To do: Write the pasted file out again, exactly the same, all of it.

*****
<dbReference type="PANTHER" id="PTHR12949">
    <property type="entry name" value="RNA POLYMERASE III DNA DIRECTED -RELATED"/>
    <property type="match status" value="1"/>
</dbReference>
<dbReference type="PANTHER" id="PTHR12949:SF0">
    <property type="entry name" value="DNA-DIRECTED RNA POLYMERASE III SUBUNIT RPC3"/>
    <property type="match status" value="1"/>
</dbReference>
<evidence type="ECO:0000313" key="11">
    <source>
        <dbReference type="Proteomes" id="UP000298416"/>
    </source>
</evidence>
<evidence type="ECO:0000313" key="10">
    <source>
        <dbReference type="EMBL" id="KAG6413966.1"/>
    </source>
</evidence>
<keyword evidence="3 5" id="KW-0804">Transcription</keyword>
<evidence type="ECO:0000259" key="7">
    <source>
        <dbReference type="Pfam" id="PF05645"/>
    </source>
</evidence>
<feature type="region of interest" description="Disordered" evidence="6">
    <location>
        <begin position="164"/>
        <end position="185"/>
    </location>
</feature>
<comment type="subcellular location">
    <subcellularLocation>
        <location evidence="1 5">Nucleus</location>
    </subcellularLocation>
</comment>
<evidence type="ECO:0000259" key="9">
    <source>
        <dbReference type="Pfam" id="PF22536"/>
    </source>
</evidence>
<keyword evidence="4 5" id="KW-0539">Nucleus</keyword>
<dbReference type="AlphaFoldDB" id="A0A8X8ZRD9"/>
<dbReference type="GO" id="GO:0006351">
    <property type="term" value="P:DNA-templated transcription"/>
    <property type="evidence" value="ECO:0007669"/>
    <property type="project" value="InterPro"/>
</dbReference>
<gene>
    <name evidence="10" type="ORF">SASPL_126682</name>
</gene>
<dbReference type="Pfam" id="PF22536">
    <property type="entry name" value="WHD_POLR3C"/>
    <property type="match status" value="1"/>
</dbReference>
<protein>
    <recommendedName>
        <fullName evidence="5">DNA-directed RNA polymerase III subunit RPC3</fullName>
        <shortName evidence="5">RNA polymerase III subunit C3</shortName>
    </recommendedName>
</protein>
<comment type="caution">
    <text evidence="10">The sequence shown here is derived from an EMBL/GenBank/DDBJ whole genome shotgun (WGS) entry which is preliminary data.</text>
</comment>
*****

<dbReference type="PANTHER" id="PTHR12949">
    <property type="entry name" value="RNA POLYMERASE III DNA DIRECTED -RELATED"/>
    <property type="match status" value="1"/>
</dbReference>
<dbReference type="PANTHER" id="PTHR12949:SF0">
    <property type="entry name" value="DNA-DIRECTED RNA POLYMERASE III SUBUNIT RPC3"/>
    <property type="match status" value="1"/>
</dbReference>
<evidence type="ECO:0000313" key="11">
    <source>
        <dbReference type="Proteomes" id="UP000298416"/>
    </source>
</evidence>
<evidence type="ECO:0000313" key="10">
    <source>
        <dbReference type="EMBL" id="KAG6413966.1"/>
    </source>
</evidence>
<keyword evidence="3 5" id="KW-0804">Transcription</keyword>
<evidence type="ECO:0000259" key="7">
    <source>
        <dbReference type="Pfam" id="PF05645"/>
    </source>
</evidence>
<feature type="region of interest" description="Disordered" evidence="6">
    <location>
        <begin position="164"/>
        <end position="185"/>
    </location>
</feature>
<comment type="subcellular location">
    <subcellularLocation>
        <location evidence="1 5">Nucleus</location>
    </subcellularLocation>
</comment>
<evidence type="ECO:0000259" key="9">
    <source>
        <dbReference type="Pfam" id="PF22536"/>
    </source>
</evidence>
<keyword evidence="4 5" id="KW-0539">Nucleus</keyword>
<dbReference type="AlphaFoldDB" id="A0A8X8ZRD9"/>
<dbReference type="GO" id="GO:0006351">
    <property type="term" value="P:DNA-templated transcription"/>
    <property type="evidence" value="ECO:0007669"/>
    <property type="project" value="InterPro"/>
</dbReference>
<gene>
    <name evidence="10" type="ORF">SASPL_126682</name>
</gene>
<dbReference type="Pfam" id="PF22536">
    <property type="entry name" value="WHD_POLR3C"/>
    <property type="match status" value="1"/>
</dbReference>
<protein>
    <recommendedName>
        <fullName evidence="5">DNA-directed RNA polymerase III subunit RPC3</fullName>
        <shortName evidence="5">RNA polymerase III subunit C3</shortName>
    </recommendedName>
</protein>
<comment type="caution">
    <text evidence="10">The sequence shown here is derived from an EMBL/GenBank/DDBJ whole genome shotgun (WGS) entry which is preliminary data.</text>
</comment>